Living here, yet being there: Facebook as a transnational space for newcomer Latina/o adolescents

Stewart, Mary Amanda
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Miami University, the University of Central Florida, the University of Texas Tyler, and Stetson University

Under the category of diaspora media studies, the present case study investigates the social networking use of four newcomer adolescent English Learners in a U.S. high school. Demonstrating their transnational skills, the students use the social networking site of Facebook prolifically outside of school in order to connect to their home countries, maintain their Latina/o identities, and acquire English. Findings from analyzing the students' Facebook pages, interviews, and in-school observations illustrate that they are transnational, multicultural, emergent bilinguals who engage in sophisticated multimodal ways of communication outside of school, challenging their at-risk label in their high school. Immigrant students' transnational skills that are being nurtured through technology should be leveraged for academic learning such as acquiring English in the classroom and learning through global perspectives. Furthermore, language pedagogy and policy must change in response to transnationalism and new technologies in order to provide English Learners an equitable education.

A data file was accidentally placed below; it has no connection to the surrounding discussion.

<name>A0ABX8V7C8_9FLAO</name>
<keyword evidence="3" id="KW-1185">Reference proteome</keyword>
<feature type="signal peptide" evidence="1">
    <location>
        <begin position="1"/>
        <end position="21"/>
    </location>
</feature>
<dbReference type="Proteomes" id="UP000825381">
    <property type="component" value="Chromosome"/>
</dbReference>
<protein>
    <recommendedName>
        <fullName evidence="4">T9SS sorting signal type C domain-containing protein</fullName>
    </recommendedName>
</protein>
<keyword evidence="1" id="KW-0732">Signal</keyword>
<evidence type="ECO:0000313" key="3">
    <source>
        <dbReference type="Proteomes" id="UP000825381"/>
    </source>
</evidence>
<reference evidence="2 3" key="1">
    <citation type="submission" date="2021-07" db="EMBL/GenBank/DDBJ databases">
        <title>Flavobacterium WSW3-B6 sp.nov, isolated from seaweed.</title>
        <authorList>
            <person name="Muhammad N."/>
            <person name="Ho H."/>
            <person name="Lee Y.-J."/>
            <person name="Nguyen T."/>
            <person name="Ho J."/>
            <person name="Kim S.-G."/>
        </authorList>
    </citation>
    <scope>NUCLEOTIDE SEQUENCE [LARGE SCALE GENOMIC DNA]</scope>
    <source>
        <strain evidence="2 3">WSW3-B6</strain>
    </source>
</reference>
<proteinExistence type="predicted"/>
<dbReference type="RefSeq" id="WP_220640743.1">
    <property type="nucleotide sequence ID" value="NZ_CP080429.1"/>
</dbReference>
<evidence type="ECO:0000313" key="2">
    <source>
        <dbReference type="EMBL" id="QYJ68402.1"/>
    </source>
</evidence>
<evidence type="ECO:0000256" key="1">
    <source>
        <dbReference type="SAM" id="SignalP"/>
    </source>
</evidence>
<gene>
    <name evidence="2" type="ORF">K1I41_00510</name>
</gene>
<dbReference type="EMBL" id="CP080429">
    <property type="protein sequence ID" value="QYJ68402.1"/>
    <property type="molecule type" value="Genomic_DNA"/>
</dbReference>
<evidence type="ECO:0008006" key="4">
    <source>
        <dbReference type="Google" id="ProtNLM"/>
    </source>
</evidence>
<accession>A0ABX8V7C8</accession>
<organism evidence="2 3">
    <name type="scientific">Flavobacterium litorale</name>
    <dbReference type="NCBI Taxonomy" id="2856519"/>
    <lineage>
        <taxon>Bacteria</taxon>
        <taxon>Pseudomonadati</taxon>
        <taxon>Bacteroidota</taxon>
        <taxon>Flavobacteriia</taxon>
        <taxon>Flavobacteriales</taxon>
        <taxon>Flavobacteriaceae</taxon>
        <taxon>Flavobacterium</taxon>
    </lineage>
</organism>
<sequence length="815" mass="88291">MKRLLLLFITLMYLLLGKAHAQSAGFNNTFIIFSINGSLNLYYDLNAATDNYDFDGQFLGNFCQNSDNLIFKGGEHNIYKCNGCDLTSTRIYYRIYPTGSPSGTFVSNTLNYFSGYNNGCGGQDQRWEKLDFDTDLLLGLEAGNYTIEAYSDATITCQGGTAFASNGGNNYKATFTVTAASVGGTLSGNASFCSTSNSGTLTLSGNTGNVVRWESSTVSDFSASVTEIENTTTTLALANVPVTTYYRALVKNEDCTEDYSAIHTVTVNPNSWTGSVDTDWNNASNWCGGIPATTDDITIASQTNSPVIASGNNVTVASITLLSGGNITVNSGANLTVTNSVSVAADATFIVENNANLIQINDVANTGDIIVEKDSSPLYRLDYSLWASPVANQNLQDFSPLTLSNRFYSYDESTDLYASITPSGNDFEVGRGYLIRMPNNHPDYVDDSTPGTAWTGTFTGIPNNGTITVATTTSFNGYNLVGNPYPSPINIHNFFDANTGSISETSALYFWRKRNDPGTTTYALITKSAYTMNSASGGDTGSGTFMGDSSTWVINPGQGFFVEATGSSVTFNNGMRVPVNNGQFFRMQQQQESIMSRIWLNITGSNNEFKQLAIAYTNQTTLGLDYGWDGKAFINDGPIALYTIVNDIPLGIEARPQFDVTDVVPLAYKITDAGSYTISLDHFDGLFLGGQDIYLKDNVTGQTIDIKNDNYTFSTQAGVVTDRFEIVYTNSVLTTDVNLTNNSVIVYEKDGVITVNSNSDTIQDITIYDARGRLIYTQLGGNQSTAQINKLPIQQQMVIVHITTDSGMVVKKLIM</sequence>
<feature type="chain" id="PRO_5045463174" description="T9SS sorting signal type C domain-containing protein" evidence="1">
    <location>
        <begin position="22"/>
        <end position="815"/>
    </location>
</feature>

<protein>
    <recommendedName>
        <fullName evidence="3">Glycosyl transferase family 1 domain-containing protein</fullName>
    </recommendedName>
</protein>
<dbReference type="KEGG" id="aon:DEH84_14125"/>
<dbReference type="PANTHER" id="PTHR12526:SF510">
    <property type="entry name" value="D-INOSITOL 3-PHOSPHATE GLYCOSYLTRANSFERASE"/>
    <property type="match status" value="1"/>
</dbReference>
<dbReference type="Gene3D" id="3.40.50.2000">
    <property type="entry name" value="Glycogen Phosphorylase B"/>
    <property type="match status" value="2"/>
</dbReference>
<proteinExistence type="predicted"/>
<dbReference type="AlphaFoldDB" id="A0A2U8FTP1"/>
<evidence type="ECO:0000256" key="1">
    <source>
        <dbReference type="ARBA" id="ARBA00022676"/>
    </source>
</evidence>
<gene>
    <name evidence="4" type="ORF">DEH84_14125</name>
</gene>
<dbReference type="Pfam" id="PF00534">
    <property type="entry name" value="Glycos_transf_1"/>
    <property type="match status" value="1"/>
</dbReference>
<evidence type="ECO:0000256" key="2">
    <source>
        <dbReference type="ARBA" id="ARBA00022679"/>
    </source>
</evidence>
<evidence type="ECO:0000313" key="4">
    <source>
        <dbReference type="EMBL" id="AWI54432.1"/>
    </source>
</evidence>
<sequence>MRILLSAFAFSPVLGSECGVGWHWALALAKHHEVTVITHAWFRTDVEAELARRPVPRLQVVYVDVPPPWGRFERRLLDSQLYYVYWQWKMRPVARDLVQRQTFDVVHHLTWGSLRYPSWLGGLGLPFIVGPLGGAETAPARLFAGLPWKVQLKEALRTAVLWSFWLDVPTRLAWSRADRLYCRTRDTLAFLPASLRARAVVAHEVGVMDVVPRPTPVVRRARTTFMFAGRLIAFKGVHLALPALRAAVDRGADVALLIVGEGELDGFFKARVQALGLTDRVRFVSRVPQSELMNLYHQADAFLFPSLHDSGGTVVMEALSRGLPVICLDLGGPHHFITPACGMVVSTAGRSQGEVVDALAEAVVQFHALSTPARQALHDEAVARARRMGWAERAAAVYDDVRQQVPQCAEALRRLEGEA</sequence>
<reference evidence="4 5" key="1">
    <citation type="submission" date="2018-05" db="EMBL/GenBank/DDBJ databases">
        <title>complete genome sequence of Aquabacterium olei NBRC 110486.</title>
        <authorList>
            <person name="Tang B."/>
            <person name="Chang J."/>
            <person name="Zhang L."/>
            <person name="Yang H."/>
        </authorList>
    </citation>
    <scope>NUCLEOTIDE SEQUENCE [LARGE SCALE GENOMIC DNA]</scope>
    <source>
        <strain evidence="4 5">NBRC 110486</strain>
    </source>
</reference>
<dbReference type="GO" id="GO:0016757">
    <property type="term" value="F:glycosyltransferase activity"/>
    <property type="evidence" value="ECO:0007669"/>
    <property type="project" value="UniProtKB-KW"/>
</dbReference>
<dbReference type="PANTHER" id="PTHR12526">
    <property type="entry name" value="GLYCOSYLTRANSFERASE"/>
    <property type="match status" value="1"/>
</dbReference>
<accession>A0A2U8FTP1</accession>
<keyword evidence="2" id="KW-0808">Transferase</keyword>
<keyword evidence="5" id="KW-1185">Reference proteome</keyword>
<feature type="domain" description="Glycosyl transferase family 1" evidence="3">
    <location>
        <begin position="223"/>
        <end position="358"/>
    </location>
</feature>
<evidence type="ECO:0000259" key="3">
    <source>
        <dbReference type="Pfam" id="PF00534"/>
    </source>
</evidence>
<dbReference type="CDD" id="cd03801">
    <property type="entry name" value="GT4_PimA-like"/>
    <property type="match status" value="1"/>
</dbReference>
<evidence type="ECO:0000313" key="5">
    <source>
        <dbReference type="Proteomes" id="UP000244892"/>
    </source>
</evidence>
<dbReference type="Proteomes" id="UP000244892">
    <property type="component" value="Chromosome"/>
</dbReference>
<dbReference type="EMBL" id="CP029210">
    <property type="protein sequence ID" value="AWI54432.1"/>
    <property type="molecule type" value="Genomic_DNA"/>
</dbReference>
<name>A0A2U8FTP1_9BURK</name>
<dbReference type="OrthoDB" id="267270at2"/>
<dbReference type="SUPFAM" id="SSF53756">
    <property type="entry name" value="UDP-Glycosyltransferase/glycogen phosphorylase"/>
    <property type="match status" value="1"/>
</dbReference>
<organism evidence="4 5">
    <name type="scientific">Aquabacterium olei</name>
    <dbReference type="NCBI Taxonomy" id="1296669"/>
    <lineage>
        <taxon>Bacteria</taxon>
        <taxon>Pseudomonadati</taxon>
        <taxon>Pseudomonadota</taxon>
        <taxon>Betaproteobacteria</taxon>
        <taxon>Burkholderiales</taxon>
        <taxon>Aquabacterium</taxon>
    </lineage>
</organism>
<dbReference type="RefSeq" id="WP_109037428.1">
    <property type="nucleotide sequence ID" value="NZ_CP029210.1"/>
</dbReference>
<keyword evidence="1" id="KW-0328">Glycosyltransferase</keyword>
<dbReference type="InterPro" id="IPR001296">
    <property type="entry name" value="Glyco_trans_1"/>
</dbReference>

Article originally published in Tapestry Journal, 5(1), 28-43. English. Published Online 2014.
Diaspora media studies, Immigrant students, Language pedagogy
This is the published version of an article that is available at Recommended citation: Stewart, M.A. (2014). Living here, yet being there: Facebook as a transnational space for newcomer Latina/o adolescents. Tapestry Journal, 5(1), 28-43. This item has been deposited in accordance with publisher copyright and licensing terms and with the author’s permission.